Estonian tech firm Skeleton Technologies has joined a €7-million, pan-European initiative aimed at implementing innovative material systems for energy harvesting and electrical energy storage, with a view to ensuring the sustainable and efficient use of resources in line with a circular economy perspective. Energy harvesting can even make use of simple walking in its operation.
Skeleton, headquartered in Tallinn, manufactures ultracapacitors. Its manufacturing facilities are located in Germany.
Skeleton has joined INnovative polymer based COmposite systeMs for high efficient Energy Scavenging and Storage ((InComEss) , a project with a €7-million budget which develops smart materials with energy harvesting and storage capabilities, the company said in a press release.
InComEss comprises 17 business and academic partners from nine European countries.
Energy harvesting captures small amounts of energy which would otherwise be lost as heat, light, sound, vibration or movement, and contributes to reduce fossil fuel dependence as well as maximizing current energy sources' efficiency.
Skeleton Technologies's role in the project is to evaluate the performance of novel polymer materials in ultracapacitors used in energy harvesting from external sources which exercise pressure, even including that arising from individuals walking.
Skeleton Technologies CEO Taavi Madiberk said that: "Skeleton is focused on helping industries to innovate and transform themselves. Innovation should not stop during the pandemic. It is even the opposite, as this crisis shows us that moving fast is essential."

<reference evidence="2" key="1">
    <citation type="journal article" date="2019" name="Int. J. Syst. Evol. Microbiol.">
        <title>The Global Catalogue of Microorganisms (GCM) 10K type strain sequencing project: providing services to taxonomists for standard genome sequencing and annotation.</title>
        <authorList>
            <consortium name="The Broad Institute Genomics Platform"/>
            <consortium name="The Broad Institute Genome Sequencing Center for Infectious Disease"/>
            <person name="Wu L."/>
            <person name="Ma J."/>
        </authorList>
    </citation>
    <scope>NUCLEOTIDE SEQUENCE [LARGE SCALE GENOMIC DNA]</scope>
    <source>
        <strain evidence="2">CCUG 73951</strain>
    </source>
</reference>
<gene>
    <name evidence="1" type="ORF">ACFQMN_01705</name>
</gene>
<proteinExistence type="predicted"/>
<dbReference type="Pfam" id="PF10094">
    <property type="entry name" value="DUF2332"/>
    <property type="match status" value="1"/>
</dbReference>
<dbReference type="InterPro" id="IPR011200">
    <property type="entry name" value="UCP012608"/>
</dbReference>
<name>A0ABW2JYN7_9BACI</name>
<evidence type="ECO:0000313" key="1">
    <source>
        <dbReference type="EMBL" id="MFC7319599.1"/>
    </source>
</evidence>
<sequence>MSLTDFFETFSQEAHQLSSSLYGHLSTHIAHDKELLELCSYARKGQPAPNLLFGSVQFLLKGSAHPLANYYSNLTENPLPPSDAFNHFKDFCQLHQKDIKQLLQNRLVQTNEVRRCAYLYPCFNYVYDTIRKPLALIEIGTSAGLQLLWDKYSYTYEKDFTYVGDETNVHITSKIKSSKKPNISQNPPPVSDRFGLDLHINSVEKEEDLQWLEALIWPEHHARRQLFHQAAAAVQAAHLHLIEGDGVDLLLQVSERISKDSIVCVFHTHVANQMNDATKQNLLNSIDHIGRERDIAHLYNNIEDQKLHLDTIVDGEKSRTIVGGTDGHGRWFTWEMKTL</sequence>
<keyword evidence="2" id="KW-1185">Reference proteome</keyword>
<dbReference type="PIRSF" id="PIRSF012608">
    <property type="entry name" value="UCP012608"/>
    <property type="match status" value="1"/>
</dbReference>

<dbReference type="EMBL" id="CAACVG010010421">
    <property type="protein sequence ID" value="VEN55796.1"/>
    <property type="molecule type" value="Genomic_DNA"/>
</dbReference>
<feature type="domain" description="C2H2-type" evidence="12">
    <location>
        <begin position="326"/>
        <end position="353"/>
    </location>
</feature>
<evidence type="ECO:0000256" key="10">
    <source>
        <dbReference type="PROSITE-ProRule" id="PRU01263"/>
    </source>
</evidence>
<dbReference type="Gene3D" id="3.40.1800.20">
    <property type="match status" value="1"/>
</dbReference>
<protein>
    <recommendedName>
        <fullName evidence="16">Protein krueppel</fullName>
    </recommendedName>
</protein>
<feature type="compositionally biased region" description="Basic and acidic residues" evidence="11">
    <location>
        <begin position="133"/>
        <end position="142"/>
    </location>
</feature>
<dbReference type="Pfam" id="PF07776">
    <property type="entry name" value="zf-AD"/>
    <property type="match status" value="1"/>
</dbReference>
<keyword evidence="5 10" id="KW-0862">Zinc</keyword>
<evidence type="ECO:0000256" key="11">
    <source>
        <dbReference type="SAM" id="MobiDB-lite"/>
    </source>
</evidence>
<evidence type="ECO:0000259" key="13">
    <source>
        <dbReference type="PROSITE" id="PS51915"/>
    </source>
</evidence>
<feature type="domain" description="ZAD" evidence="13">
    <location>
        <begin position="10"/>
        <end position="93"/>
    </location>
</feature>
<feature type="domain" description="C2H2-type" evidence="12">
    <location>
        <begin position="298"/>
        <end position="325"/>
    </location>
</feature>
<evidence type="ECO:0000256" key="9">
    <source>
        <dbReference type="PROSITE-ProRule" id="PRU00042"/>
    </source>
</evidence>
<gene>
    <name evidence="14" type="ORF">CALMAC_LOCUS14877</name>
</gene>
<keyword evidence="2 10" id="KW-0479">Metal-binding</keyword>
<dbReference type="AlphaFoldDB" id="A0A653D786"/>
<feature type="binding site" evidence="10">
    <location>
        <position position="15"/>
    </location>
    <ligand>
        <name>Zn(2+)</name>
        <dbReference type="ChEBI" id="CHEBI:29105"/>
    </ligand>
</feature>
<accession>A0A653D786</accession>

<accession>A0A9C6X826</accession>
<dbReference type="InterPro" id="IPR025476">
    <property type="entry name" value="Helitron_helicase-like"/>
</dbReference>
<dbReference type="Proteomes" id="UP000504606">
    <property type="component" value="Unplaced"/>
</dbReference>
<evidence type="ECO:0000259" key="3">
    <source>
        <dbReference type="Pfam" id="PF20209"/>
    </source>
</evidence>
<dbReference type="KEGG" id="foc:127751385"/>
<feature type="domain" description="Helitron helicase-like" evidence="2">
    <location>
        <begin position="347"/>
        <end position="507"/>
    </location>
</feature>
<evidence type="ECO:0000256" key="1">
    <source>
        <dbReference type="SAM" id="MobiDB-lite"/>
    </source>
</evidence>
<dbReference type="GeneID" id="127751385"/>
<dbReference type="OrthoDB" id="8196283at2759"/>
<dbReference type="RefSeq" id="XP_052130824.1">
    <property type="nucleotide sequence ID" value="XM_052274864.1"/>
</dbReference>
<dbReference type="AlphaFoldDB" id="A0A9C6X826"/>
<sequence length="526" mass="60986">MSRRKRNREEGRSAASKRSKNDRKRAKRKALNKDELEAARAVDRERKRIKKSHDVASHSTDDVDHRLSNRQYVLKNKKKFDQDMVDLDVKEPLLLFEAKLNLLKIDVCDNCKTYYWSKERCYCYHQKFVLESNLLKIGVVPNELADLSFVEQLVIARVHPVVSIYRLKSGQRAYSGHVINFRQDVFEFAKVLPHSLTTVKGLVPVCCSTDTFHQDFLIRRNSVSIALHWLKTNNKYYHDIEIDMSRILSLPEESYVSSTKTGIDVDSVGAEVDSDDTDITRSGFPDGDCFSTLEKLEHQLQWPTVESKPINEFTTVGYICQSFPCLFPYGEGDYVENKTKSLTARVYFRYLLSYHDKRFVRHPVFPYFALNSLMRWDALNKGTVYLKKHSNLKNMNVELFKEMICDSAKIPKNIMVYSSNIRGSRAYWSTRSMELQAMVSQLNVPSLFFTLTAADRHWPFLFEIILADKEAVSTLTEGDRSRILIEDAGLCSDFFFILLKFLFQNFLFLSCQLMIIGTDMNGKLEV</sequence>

"Self-sustainability and the circular economy are the future of our economy and, once again, ultracapacitors will demonstrate their relevance and efficiency. By using them, we can potentially harvest and generate energy from any kind of pressure sources, including by simply walking. This would be a game changer for the realization of a low-carbon society," Madiberk went on.
InComEss is funded by the European Commission's Horizon 2020 Research Program, and brings together public and private partners including the Leibniz Institute of Polymer Research in Dresden, Germany, Italian automotive supplier MARELLI, the Foundation for Research & Technology – Hellas (Greece) and Brunel University in London.
InComEss says its technologies, applications and services could impact partners' turnover by a total of €100 million, following market up-take.
Ultracapacitors, sometimes called supercapacitors, are high-capacity devices which store electrical energy in an electric field. They have a capacitance value much higher than other capacitors, but with lower voltage limits, and bridge the gap between electrolytic capacitors and rechargeable batteries (see cover image).
Editor: Andrew Whyte